There is a Chinese saying that goes something like, do not open the door to your shop unless you are prepared to smile. In a recent Psychology Today blog, Sarah Stevenson summarizes scientific research which reports that smiling makes you and your body feel better by releasing dopamine, endorphins and serotonin, sometimes called “the pleasure neurotransmitters.”
Could a smile make you look better? Possibly. There is research that suggests that smiling faces are judged as more attractive than those that aren’t smiling.
Could your smile make other people feel better? Again, it appears possible. Stevenson quotes research showing that “the part of your brain that is responsible for your facial expression of smiling when happy or mimicking another’s smile resides in the Cingulate cortex, an unconscious automatic response area. In a Swedish study, subjects were shown pictures of several emotions: joy, anger, fear and surprise. When the picture of someone smiling was presented, the researchers asked the subjects to frown. Instead, they found that the facial expressions went directly to imitation of what subjects saw. It took conscious effort to turn that smile upside down. So, if you’re smiling at someone, it’s likely they can’t help but smile back. If they don’t, they’re making a conscious effort not to.”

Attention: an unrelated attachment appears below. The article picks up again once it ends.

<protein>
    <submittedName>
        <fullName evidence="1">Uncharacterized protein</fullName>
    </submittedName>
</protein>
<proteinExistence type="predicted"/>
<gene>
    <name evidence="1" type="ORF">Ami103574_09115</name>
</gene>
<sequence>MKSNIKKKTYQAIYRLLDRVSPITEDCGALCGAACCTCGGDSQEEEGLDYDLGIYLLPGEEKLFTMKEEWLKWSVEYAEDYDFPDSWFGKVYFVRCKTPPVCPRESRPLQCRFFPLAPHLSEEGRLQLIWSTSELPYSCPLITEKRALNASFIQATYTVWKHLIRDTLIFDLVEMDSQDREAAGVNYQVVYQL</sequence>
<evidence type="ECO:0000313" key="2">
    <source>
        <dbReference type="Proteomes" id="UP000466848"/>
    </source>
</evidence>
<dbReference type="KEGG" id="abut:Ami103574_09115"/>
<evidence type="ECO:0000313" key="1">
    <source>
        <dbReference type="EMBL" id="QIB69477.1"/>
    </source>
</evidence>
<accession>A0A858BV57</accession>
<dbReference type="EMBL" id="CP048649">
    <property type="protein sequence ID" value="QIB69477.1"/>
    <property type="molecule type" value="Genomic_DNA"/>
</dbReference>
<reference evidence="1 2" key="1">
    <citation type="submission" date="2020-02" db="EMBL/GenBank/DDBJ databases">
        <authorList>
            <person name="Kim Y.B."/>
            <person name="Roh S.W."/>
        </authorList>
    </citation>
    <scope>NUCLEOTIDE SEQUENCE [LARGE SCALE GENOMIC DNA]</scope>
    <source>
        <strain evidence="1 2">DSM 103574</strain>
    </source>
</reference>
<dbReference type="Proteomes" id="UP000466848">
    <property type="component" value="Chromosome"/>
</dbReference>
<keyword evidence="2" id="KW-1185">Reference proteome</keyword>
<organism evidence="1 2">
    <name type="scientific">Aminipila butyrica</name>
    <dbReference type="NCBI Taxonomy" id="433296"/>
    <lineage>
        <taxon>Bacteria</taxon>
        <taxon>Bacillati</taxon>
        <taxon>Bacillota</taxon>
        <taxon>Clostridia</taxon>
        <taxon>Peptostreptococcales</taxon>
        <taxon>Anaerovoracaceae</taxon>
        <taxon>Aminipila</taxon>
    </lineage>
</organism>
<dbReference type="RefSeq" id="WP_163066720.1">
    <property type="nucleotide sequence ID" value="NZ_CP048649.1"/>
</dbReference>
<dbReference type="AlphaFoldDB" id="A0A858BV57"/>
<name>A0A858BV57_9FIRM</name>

Some people seem to always have a smile on their face, while others may find it difficult to smile, or, more precisely, smile and mean it, feeling the positive emotions. Regardless of which applies to you, just try it. You can practice in a mirror. Be mindful that a smile shows readiness to interact positively and productively. Did you smile at the beginning of every interaction today?
Smiles can be a tool, as in the concept of Sigh, Sip, and smile. Wayne Scott Andersen’s Discover Your Optimal Health presents, “daily habits of a healthy mindset” to live better, healthier, and happier. Andersen’s focus, like the PerfectCoaches method, is habits. He offers complete chapters on “habits of healthy eating”, “healthy motion”, sleep and “healthy mind.”
An interesting piece of advice for handling stress, offered toward the end of his book, is worth noting. One simple way to deal with conflict and stress is to “take a deep breath, drink a sip of water and smile.” Then move on, being mindful of what really matters.